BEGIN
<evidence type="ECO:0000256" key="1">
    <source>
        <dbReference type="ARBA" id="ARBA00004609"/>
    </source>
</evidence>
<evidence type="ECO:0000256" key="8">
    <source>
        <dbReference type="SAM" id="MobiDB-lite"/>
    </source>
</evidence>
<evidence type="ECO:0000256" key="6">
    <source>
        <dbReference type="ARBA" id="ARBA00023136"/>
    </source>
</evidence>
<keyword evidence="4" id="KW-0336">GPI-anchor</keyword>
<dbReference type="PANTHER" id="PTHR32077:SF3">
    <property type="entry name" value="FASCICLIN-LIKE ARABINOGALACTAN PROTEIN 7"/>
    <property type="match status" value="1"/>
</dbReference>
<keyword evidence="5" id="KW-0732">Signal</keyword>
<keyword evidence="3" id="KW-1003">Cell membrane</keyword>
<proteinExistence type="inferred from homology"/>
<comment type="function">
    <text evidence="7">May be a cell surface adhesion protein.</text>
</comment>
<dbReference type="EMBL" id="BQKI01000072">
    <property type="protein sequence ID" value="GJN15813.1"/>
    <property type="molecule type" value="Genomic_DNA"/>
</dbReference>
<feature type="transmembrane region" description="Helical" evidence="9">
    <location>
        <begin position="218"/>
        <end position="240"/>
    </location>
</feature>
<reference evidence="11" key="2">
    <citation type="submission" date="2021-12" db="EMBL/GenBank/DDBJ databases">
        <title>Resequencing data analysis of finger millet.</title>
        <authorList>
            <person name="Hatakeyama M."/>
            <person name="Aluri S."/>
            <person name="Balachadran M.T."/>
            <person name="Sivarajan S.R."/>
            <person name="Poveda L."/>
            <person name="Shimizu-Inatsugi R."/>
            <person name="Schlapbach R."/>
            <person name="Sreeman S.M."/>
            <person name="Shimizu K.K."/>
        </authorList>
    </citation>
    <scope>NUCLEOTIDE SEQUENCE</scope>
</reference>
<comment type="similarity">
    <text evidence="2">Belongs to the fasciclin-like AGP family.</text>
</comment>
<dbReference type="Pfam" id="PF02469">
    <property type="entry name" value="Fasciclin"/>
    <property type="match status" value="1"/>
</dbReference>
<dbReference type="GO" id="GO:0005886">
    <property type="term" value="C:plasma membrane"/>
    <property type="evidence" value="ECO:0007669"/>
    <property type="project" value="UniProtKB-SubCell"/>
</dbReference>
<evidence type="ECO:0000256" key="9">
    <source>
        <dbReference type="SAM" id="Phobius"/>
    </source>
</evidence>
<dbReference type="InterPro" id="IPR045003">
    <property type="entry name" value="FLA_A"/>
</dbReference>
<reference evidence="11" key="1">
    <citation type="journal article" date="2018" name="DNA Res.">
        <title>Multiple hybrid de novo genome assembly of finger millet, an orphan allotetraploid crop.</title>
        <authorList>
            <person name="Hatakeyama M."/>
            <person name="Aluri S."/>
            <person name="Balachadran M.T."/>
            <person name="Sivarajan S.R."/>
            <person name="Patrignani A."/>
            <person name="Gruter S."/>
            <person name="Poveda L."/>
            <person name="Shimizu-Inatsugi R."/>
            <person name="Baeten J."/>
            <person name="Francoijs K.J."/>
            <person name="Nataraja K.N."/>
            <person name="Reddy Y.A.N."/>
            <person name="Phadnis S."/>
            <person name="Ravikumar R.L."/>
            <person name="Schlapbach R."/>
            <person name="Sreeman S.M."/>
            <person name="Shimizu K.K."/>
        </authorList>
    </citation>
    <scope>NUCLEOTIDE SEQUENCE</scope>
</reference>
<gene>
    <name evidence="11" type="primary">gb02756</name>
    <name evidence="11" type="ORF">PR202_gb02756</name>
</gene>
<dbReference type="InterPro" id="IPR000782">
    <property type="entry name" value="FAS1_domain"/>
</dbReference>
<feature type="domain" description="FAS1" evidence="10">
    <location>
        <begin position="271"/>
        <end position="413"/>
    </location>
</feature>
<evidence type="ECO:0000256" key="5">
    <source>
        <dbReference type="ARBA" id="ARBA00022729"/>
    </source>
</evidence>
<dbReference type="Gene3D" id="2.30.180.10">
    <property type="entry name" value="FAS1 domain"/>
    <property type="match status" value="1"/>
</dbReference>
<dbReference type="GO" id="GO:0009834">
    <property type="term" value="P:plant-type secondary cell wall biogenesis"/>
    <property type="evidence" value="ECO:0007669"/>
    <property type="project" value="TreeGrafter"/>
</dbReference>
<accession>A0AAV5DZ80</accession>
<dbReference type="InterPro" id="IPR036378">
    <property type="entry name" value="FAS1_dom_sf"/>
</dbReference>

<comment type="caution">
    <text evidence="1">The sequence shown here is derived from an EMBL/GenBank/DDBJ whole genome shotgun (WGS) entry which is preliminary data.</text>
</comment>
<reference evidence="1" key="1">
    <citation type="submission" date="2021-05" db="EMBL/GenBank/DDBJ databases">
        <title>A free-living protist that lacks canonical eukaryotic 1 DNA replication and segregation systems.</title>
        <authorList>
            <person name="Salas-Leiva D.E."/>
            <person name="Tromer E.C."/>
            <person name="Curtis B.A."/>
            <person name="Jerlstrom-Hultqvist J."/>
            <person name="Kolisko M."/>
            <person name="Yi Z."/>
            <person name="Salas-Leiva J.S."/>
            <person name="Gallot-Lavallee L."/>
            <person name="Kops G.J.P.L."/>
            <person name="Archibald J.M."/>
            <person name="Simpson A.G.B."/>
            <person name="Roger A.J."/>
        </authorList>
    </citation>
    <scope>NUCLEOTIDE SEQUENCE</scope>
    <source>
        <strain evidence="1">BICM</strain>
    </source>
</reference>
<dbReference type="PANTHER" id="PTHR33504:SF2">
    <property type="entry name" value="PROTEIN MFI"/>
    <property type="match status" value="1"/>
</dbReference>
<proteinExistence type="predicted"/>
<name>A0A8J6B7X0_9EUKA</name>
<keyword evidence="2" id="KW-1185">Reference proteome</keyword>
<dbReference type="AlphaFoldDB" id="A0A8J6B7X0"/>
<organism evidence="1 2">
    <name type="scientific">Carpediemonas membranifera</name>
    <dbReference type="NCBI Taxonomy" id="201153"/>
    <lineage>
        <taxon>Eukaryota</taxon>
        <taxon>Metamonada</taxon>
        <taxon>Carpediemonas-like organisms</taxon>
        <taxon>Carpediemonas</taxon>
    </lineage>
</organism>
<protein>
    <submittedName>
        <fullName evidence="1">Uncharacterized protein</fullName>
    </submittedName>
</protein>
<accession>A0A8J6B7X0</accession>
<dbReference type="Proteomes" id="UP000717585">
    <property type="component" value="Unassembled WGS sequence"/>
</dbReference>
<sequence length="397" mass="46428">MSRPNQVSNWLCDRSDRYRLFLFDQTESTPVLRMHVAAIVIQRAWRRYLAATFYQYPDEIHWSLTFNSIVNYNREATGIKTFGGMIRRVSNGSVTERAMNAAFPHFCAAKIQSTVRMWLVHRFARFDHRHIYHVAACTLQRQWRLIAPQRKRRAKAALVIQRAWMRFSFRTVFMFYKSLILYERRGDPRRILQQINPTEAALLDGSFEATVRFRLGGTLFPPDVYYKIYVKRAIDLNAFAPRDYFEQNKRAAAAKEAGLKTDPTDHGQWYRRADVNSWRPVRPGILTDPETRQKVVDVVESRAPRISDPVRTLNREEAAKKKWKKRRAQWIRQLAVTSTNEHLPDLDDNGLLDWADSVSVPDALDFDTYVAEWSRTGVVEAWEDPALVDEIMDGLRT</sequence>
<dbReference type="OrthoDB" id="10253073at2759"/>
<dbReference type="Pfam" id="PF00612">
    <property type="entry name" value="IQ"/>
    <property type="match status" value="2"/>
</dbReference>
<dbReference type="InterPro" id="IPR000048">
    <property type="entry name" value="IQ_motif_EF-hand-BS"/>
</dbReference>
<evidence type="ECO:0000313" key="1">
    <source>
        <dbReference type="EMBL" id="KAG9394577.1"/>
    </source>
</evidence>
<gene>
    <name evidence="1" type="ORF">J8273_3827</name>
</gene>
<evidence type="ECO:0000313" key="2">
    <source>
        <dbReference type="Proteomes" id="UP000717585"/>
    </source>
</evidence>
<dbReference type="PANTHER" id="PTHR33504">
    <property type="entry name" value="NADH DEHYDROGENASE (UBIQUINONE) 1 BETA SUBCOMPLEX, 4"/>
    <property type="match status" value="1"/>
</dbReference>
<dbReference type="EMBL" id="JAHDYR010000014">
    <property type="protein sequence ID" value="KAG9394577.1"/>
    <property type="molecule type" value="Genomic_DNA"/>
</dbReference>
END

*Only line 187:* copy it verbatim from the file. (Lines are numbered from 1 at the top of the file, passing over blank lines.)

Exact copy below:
    <property type="match status" value="2"/>